So, what does the incremental and cumulative death figures on a per 100,000 population basis look like 21 days out since the first occurrence for the US?  The mortality charts below show our data.

Incremental US mortality rates:
  

Cumulative US mortality rates:


On their own, these charts are not overly meaningful.  So, what do the mortality curves look like for the other countries and in comparison to the US?

As the charts below reveal, at this time, we are in a favorable position relative to other countries.  These line charts compare the US with Canada, Netherlands, Japan, France, South Korea, Italy and Iran all relative to each countries population.  But, please keep in mind, anything can change in a moment’s notice.  Nothing is constant here.

Incremental mortality rates:


Cumulative US mortality rates:



What about China's Mortality Curves?

Unlike the US and the other nations, China has run its course, and is much later in the life-cycle of the virus.  The charts below show its peak at about day 34 based on the incremental chart and where the flattening begins on the cumulative chart,

Incremental China mortality rates:


Cumulative China mortality rates:


The life-cycle of the virus

It would take just one super spreader or a major breach in hygiene to totally change our trajectory.  That is why the tight controls are in place at the moment in the US.  And, why the President's team is reluctant to make predictions.  We are still just too early in the cycle.  Anything is possible.

So the question begs, how do we compare to the China virus graphs?  Do we have another two months, two weeks, or two days to go?  Where are we in the life-cycle of this thing? 

To answer this question and assess where the United States and other countries are relative to China’s life-cycle, I have decided to overlay the “China incremental and cumulative mortality curves” on top of the prior two charts showing the same for the US and other countries.

NOTE:  When examining the charts below, the Y axis is not to scale for China but only the X axis to understand the time element of this virus.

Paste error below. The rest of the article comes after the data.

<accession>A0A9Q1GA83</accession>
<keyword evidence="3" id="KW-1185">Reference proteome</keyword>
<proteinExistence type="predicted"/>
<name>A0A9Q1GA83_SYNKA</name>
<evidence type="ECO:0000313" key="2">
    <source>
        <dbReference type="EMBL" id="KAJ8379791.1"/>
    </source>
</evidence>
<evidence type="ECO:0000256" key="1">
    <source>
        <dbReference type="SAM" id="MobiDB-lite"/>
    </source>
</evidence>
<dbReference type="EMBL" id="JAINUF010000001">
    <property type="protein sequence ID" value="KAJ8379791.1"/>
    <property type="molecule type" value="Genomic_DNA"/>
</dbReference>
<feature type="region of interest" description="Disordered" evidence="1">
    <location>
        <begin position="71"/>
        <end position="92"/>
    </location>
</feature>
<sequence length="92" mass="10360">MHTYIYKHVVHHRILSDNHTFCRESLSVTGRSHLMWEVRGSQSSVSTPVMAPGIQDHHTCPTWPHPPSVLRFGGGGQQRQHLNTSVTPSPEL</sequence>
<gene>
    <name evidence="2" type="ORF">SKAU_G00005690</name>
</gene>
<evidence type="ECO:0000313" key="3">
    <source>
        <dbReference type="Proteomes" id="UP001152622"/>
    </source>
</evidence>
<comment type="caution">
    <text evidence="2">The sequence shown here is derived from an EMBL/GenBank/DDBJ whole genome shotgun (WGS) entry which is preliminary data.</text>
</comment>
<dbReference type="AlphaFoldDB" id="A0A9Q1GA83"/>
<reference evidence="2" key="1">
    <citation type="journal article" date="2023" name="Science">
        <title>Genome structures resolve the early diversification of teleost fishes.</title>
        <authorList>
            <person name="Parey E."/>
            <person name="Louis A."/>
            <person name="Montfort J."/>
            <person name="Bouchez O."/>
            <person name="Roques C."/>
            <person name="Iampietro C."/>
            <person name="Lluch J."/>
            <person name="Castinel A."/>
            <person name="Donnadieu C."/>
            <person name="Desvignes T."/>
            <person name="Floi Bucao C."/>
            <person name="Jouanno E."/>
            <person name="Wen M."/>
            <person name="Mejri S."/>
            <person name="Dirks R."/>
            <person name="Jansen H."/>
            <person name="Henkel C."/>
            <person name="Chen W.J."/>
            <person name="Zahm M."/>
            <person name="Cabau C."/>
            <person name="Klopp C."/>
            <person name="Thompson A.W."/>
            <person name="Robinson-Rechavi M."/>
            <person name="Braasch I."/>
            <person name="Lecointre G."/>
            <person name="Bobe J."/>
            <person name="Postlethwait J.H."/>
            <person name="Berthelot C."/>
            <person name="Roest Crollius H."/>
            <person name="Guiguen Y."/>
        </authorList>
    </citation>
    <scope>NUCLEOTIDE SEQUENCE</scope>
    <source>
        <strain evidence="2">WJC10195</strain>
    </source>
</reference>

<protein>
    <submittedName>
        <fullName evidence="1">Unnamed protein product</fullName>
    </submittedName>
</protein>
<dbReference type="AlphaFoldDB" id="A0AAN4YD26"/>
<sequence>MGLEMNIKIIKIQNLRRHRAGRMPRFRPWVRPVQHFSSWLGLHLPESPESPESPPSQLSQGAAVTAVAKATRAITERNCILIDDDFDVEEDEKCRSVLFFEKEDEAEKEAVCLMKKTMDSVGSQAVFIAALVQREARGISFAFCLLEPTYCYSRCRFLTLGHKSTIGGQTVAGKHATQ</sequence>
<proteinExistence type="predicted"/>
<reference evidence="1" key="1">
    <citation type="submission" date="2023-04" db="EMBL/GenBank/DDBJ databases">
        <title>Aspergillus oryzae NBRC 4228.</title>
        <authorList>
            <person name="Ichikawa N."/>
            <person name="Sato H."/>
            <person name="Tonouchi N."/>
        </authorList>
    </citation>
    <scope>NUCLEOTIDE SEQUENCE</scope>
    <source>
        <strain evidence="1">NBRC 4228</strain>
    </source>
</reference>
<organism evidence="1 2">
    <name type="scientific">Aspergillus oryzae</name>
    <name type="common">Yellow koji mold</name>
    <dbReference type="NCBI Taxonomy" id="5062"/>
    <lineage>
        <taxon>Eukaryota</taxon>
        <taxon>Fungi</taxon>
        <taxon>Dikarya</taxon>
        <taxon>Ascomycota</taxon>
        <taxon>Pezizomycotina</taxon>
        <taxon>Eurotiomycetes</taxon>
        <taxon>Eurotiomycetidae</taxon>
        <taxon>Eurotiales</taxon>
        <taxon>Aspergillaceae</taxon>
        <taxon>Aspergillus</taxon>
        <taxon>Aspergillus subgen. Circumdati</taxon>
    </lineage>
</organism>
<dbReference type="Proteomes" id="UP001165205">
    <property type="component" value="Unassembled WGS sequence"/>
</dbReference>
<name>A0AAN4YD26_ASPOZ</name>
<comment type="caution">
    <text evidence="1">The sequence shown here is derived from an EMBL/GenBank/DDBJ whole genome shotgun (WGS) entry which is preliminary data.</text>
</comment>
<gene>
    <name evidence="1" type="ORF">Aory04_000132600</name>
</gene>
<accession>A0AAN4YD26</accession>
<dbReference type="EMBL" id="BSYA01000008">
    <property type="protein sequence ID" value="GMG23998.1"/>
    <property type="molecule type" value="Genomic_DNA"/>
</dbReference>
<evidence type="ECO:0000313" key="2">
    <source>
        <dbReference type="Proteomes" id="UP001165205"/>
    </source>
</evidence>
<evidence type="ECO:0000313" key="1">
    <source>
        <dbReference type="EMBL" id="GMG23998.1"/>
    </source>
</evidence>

Incremental mortality rates:


Cumulative mortality rates:


As these graphs show, China’s incremental deaths per day peaked in deaths at about 34 days following the first reported death.   Following that point the cumulative curve begins to flatten.  If the data maintains it current trends, it appears that Iran and France are also about to peak. As more data is reported we should know if this holds true.

Italy’s virus life-cycle has not matured fully nor has Spain’s.  Which is alarming given the steepness of their curve.

Differences by country—how has public policy impacted the depth and length of virus impact?

How did China get a strong hold on the Virus so quickly?  Why is Italy’s trajectory so steep?  What did Japan and S. Korea do to keep their mortality curve relatively flat? 

Below are just a few of many facts that point to these differences: 

  • First of all, we must remember that China is a totalitarian government.  And, as such, they quickly imposed very strict enforcement on their citizens by tracking their every movement via close monitoring of their every step and purchases.  To fully understand the extent to which the government monitors their citizens now and prior the virus, I advise you read the article by the AmericanAssociation for the Advancement of Science.  Regardless, this tightening of control certainly assisted in quickly getting this virus under control in China.  And, flattening out the mortality curve quickly.
  • S. Korea was quick to move based on their experience with the MERS virus several years back.  This made them ready to scale quickly as also reported by the AmericanAssociation for the Advancement of ScienceThey even send text message reminders to those that are "positive" regarding hygiene. 
  • Italy and some of the other European nations have been criticized as being slow to respond.  For more information on this see one can read the article by CNBC.

Does our mortality rate to date look favorable compared to other countries?
At this point in time the worldwide death rate of confirmed cases is at 4.4%.  This means of all confirmed cases, 4.4% result in death.  However, we know this number is overstating the rate since not all cases are being reported.  Why is that?
  • Many people do not have symptoms severe enough to cause them to go to the doctor to be tested;  
  • Some lack the means to be tested; and,
  • Some just do not like doctors. 
So, what is the real number?  2%?  3%?  We will never truly know. But we do know it is less than 4.4%.

For America, the death rate at day 21 (since our first case) is at 1.27%.  This is about 70% less than the national average and among the lowest of all nations as seen below at the same point in time. 


But unfortunately, we will not end up this low.  We will end up higher than this when all is said and done. 

How do we know this?  

We know this based on data from other countries.  As time progresses, the rate only increases.  China, for example, had a death rate of 2.19% at day 21.  At day 69 (the end of their cycle) their final death rate was 4.00%.  This is an increase of 83% from 21 to 69 days.  So, using this figure to index up our rate we can project our death rate will go from 1.27% at day 21 to 2.32% (1.27% X 1.83) at day 69.  Again, this is assuming it makes sense to use their data to make US projections.  But, what else do we have to use?